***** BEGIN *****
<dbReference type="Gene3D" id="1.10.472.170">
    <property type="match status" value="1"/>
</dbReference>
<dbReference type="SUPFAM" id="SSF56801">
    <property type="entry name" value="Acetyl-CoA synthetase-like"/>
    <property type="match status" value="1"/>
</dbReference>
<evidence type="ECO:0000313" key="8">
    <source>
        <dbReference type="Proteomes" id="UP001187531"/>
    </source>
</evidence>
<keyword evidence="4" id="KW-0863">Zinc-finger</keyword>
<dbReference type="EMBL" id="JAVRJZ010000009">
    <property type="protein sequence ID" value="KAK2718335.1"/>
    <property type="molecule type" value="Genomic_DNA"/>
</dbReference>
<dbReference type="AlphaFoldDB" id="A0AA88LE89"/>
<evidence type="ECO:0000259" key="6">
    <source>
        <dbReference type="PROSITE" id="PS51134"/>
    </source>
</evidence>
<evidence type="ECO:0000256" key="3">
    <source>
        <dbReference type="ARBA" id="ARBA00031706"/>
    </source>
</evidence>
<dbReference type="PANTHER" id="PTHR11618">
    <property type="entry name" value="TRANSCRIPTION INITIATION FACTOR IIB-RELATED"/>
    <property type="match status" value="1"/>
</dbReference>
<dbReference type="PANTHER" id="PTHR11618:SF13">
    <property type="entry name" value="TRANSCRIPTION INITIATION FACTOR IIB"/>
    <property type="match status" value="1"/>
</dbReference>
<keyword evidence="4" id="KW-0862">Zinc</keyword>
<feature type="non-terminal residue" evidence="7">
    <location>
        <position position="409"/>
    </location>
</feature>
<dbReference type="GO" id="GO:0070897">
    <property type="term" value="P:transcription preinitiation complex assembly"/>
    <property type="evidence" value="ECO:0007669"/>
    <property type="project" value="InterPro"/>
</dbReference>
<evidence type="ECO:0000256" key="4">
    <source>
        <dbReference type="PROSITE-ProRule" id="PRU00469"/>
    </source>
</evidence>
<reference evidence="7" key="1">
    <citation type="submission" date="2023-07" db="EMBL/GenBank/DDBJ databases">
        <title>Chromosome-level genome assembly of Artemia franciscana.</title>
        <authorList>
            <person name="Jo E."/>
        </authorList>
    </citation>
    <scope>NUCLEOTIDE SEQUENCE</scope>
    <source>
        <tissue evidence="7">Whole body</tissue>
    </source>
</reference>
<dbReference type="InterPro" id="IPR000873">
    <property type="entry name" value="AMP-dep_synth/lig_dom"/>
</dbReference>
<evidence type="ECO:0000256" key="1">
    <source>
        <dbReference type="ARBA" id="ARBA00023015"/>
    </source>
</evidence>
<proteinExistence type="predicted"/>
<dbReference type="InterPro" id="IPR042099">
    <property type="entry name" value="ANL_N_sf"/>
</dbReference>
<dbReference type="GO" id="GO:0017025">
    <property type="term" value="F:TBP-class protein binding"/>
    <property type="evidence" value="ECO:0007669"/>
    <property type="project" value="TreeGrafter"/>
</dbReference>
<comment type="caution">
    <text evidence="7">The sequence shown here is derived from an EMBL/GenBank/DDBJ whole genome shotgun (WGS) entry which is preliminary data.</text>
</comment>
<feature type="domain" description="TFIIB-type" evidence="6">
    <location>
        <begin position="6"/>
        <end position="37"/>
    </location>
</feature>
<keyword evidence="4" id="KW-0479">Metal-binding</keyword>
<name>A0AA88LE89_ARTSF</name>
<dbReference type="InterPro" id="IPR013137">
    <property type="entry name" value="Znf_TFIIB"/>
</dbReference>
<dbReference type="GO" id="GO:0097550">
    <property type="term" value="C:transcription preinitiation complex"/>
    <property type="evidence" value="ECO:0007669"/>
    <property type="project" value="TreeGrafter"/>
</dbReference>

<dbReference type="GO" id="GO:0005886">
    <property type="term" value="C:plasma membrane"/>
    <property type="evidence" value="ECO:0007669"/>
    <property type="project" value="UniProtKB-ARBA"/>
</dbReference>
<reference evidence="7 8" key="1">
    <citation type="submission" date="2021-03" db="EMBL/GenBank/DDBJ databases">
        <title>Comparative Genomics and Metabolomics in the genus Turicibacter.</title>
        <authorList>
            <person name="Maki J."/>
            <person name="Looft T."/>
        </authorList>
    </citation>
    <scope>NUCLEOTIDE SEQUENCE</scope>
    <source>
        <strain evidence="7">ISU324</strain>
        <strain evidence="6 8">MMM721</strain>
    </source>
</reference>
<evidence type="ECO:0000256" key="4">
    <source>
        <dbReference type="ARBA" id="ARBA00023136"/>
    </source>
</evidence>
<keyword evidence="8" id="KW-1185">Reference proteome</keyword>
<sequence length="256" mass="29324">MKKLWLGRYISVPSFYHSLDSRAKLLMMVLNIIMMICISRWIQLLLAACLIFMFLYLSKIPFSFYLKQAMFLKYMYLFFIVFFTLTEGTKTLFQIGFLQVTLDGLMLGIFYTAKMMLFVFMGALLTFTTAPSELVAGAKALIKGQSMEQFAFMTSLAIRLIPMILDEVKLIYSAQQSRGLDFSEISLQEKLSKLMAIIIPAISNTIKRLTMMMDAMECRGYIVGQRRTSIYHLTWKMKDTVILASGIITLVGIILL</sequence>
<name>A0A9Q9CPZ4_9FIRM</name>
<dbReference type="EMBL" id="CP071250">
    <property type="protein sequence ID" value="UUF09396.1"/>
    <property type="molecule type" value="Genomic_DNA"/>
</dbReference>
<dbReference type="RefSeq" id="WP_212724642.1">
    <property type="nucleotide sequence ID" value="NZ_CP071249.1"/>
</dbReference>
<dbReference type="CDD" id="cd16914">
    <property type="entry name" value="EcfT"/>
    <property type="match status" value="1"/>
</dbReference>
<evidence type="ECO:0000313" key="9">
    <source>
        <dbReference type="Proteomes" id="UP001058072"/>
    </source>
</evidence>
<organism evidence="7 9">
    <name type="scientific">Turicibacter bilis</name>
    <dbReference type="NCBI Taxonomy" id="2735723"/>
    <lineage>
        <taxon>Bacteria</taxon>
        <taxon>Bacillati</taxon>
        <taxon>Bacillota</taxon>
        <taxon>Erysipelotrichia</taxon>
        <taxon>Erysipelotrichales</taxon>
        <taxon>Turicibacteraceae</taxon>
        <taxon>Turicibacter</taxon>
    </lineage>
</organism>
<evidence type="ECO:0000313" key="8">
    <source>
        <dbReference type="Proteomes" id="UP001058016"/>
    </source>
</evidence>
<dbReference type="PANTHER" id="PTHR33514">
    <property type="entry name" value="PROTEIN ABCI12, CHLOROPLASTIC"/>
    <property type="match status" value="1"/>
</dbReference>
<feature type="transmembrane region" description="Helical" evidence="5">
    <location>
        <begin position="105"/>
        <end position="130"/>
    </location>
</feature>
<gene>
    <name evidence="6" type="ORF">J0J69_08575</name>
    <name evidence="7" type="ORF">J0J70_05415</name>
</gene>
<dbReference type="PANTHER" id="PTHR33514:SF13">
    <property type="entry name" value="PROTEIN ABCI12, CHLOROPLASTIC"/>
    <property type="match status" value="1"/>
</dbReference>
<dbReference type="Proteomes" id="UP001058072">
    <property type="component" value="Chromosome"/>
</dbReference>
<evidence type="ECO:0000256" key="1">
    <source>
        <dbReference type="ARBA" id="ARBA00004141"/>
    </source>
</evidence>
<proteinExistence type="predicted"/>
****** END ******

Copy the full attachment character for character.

<dbReference type="Gene3D" id="1.10.472.170">
    <property type="match status" value="1"/>
</dbReference>
<dbReference type="SUPFAM" id="SSF56801">
    <property type="entry name" value="Acetyl-CoA synthetase-like"/>
    <property type="match status" value="1"/>
</dbReference>
<evidence type="ECO:0000313" key="8">
    <source>
        <dbReference type="Proteomes" id="UP001187531"/>
    </source>
</evidence>
<keyword evidence="4" id="KW-0863">Zinc-finger</keyword>
<dbReference type="EMBL" id="JAVRJZ010000009">
    <property type="protein sequence ID" value="KAK2718335.1"/>
    <property type="molecule type" value="Genomic_DNA"/>
</dbReference>
<dbReference type="AlphaFoldDB" id="A0AA88LE89"/>
<evidence type="ECO:0000259" key="6">
    <source>
        <dbReference type="PROSITE" id="PS51134"/>
    </source>
</evidence>
<evidence type="ECO:0000256" key="3">
    <source>
        <dbReference type="ARBA" id="ARBA00031706"/>
    </source>
</evidence>
<dbReference type="PANTHER" id="PTHR11618">
    <property type="entry name" value="TRANSCRIPTION INITIATION FACTOR IIB-RELATED"/>
    <property type="match status" value="1"/>
</dbReference>
<dbReference type="PANTHER" id="PTHR11618:SF13">
    <property type="entry name" value="TRANSCRIPTION INITIATION FACTOR IIB"/>
    <property type="match status" value="1"/>
</dbReference>
<keyword evidence="4" id="KW-0862">Zinc</keyword>
<feature type="non-terminal residue" evidence="7">
    <location>
        <position position="409"/>
    </location>
</feature>
<dbReference type="GO" id="GO:0070897">
    <property type="term" value="P:transcription preinitiation complex assembly"/>
    <property type="evidence" value="ECO:0007669"/>
    <property type="project" value="InterPro"/>
</dbReference>
<evidence type="ECO:0000256" key="4">
    <source>
        <dbReference type="PROSITE-ProRule" id="PRU00469"/>
    </source>
</evidence>
<reference evidence="7" key="1">
    <citation type="submission" date="2023-07" db="EMBL/GenBank/DDBJ databases">
        <title>Chromosome-level genome assembly of Artemia franciscana.</title>
        <authorList>
            <person name="Jo E."/>
        </authorList>
    </citation>
    <scope>NUCLEOTIDE SEQUENCE</scope>
    <source>
        <tissue evidence="7">Whole body</tissue>
    </source>
</reference>
<dbReference type="InterPro" id="IPR000873">
    <property type="entry name" value="AMP-dep_synth/lig_dom"/>
</dbReference>
<evidence type="ECO:0000256" key="1">
    <source>
        <dbReference type="ARBA" id="ARBA00023015"/>
    </source>
</evidence>
<proteinExistence type="predicted"/>
<dbReference type="InterPro" id="IPR042099">
    <property type="entry name" value="ANL_N_sf"/>
</dbReference>
<dbReference type="GO" id="GO:0017025">
    <property type="term" value="F:TBP-class protein binding"/>
    <property type="evidence" value="ECO:0007669"/>
    <property type="project" value="TreeGrafter"/>
</dbReference>
<comment type="caution">
    <text evidence="7">The sequence shown here is derived from an EMBL/GenBank/DDBJ whole genome shotgun (WGS) entry which is preliminary data.</text>
</comment>
<feature type="domain" description="TFIIB-type" evidence="6">
    <location>
        <begin position="6"/>
        <end position="37"/>
    </location>
</feature>
<keyword evidence="4" id="KW-0479">Metal-binding</keyword>
<name>A0AA88LE89_ARTSF</name>
<dbReference type="InterPro" id="IPR013137">
    <property type="entry name" value="Znf_TFIIB"/>
</dbReference>
<dbReference type="GO" id="GO:0097550">
    <property type="term" value="C:transcription preinitiation complex"/>
    <property type="evidence" value="ECO:0007669"/>
    <property type="project" value="TreeGrafter"/>
</dbReference>

<dbReference type="GO" id="GO:0005886">
    <property type="term" value="C:plasma membrane"/>
    <property type="evidence" value="ECO:0007669"/>
    <property type="project" value="UniProtKB-ARBA"/>
</dbReference>
<reference evidence="7 8" key="1">
    <citation type="submission" date="2021-03" db="EMBL/GenBank/DDBJ databases">
        <title>Comparative Genomics and Metabolomics in the genus Turicibacter.</title>
        <authorList>
            <person name="Maki J."/>
            <person name="Looft T."/>
        </authorList>
    </citation>
    <scope>NUCLEOTIDE SEQUENCE</scope>
    <source>
        <strain evidence="7">ISU324</strain>
        <strain evidence="6 8">MMM721</strain>
    </source>
</reference>
<evidence type="ECO:0000256" key="4">
    <source>
        <dbReference type="ARBA" id="ARBA00023136"/>
    </source>
</evidence>
<keyword evidence="8" id="KW-1185">Reference proteome</keyword>
<sequence length="256" mass="29324">MKKLWLGRYISVPSFYHSLDSRAKLLMMVLNIIMMICISRWIQLLLAACLIFMFLYLSKIPFSFYLKQAMFLKYMYLFFIVFFTLTEGTKTLFQIGFLQVTLDGLMLGIFYTAKMMLFVFMGALLTFTTAPSELVAGAKALIKGQSMEQFAFMTSLAIRLIPMILDEVKLIYSAQQSRGLDFSEISLQEKLSKLMAIIIPAISNTIKRLTMMMDAMECRGYIVGQRRTSIYHLTWKMKDTVILASGIITLVGIILL</sequence>
<name>A0A9Q9CPZ4_9FIRM</name>
<dbReference type="EMBL" id="CP071250">
    <property type="protein sequence ID" value="UUF09396.1"/>
    <property type="molecule type" value="Genomic_DNA"/>
</dbReference>
<dbReference type="RefSeq" id="WP_212724642.1">
    <property type="nucleotide sequence ID" value="NZ_CP071249.1"/>
</dbReference>
<dbReference type="CDD" id="cd16914">
    <property type="entry name" value="EcfT"/>
    <property type="match status" value="1"/>
</dbReference>
<evidence type="ECO:0000313" key="9">
    <source>
        <dbReference type="Proteomes" id="UP001058072"/>
    </source>
</evidence>
<organism evidence="7 9">
    <name type="scientific">Turicibacter bilis</name>
    <dbReference type="NCBI Taxonomy" id="2735723"/>
    <lineage>
        <taxon>Bacteria</taxon>
        <taxon>Bacillati</taxon>
        <taxon>Bacillota</taxon>
        <taxon>Erysipelotrichia</taxon>
        <taxon>Erysipelotrichales</taxon>
        <taxon>Turicibacteraceae</taxon>
        <taxon>Turicibacter</taxon>
    </lineage>
</organism>
<evidence type="ECO:0000313" key="8">
    <source>
        <dbReference type="Proteomes" id="UP001058016"/>
    </source>
</evidence>
<dbReference type="PANTHER" id="PTHR33514">
    <property type="entry name" value="PROTEIN ABCI12, CHLOROPLASTIC"/>
    <property type="match status" value="1"/>
</dbReference>
<feature type="transmembrane region" description="Helical" evidence="5">
    <location>
        <begin position="105"/>
        <end position="130"/>
    </location>
</feature>
<gene>
    <name evidence="6" type="ORF">J0J69_08575</name>
    <name evidence="7" type="ORF">J0J70_05415</name>
</gene>
<dbReference type="PANTHER" id="PTHR33514:SF13">
    <property type="entry name" value="PROTEIN ABCI12, CHLOROPLASTIC"/>
    <property type="match status" value="1"/>
</dbReference>
<dbReference type="Proteomes" id="UP001058072">
    <property type="component" value="Chromosome"/>
</dbReference>
<evidence type="ECO:0000256" key="1">
    <source>
        <dbReference type="ARBA" id="ARBA00004141"/>
    </source>
</evidence>
<proteinExistence type="predicted"/>